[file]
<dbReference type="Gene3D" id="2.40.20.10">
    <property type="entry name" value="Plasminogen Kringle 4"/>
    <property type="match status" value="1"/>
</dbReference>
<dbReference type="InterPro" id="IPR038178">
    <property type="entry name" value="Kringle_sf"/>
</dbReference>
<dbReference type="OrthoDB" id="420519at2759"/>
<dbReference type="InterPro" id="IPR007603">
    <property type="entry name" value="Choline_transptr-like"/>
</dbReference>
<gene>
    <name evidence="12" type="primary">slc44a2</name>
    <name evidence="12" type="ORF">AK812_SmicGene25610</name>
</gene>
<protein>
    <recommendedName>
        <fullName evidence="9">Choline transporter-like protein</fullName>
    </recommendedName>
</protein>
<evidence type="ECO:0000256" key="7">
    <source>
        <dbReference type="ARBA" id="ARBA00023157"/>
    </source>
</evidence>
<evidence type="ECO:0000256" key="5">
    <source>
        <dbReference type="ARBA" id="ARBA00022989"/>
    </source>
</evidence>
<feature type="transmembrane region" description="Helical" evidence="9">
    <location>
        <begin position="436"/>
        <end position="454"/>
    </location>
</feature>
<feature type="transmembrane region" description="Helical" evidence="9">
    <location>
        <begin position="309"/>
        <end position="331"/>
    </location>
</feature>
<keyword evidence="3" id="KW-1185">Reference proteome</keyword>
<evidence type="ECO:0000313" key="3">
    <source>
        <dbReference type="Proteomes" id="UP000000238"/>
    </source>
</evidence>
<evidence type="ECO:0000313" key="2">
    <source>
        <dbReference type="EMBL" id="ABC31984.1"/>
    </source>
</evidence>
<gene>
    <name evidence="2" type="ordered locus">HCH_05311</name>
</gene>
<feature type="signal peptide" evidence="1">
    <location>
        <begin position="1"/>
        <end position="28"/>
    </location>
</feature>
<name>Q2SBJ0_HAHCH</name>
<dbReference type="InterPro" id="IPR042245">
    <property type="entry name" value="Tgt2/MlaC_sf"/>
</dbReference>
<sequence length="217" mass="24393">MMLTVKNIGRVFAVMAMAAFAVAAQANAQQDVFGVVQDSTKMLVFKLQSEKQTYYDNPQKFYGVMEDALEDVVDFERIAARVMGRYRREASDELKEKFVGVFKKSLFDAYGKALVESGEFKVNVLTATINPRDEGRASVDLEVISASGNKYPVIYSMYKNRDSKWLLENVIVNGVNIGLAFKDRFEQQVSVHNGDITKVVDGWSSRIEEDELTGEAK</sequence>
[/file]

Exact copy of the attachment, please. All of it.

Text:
<dbReference type="Gene3D" id="2.40.20.10">
    <property type="entry name" value="Plasminogen Kringle 4"/>
    <property type="match status" value="1"/>
</dbReference>
<dbReference type="InterPro" id="IPR038178">
    <property type="entry name" value="Kringle_sf"/>
</dbReference>
<dbReference type="OrthoDB" id="420519at2759"/>
<dbReference type="InterPro" id="IPR007603">
    <property type="entry name" value="Choline_transptr-like"/>
</dbReference>
<gene>
    <name evidence="12" type="primary">slc44a2</name>
    <name evidence="12" type="ORF">AK812_SmicGene25610</name>
</gene>
<protein>
    <recommendedName>
        <fullName evidence="9">Choline transporter-like protein</fullName>
    </recommendedName>
</protein>
<evidence type="ECO:0000256" key="7">
    <source>
        <dbReference type="ARBA" id="ARBA00023157"/>
    </source>
</evidence>
<evidence type="ECO:0000256" key="5">
    <source>
        <dbReference type="ARBA" id="ARBA00022989"/>
    </source>
</evidence>
<feature type="transmembrane region" description="Helical" evidence="9">
    <location>
        <begin position="436"/>
        <end position="454"/>
    </location>
</feature>
<feature type="transmembrane region" description="Helical" evidence="9">
    <location>
        <begin position="309"/>
        <end position="331"/>
    </location>
</feature>
<keyword evidence="3" id="KW-1185">Reference proteome</keyword>
<evidence type="ECO:0000313" key="3">
    <source>
        <dbReference type="Proteomes" id="UP000000238"/>
    </source>
</evidence>
<evidence type="ECO:0000313" key="2">
    <source>
        <dbReference type="EMBL" id="ABC31984.1"/>
    </source>
</evidence>
<gene>
    <name evidence="2" type="ordered locus">HCH_05311</name>
</gene>
<feature type="signal peptide" evidence="1">
    <location>
        <begin position="1"/>
        <end position="28"/>
    </location>
</feature>
<name>Q2SBJ0_HAHCH</name>
<dbReference type="InterPro" id="IPR042245">
    <property type="entry name" value="Tgt2/MlaC_sf"/>
</dbReference>
<sequence length="217" mass="24393">MMLTVKNIGRVFAVMAMAAFAVAAQANAQQDVFGVVQDSTKMLVFKLQSEKQTYYDNPQKFYGVMEDALEDVVDFERIAARVMGRYRREASDELKEKFVGVFKKSLFDAYGKALVESGEFKVNVLTATINPRDEGRASVDLEVISASGNKYPVIYSMYKNRDSKWLLENVIVNGVNIGLAFKDRFEQQVSVHNGDITKVVDGWSSRIEEDELTGEAK</sequence>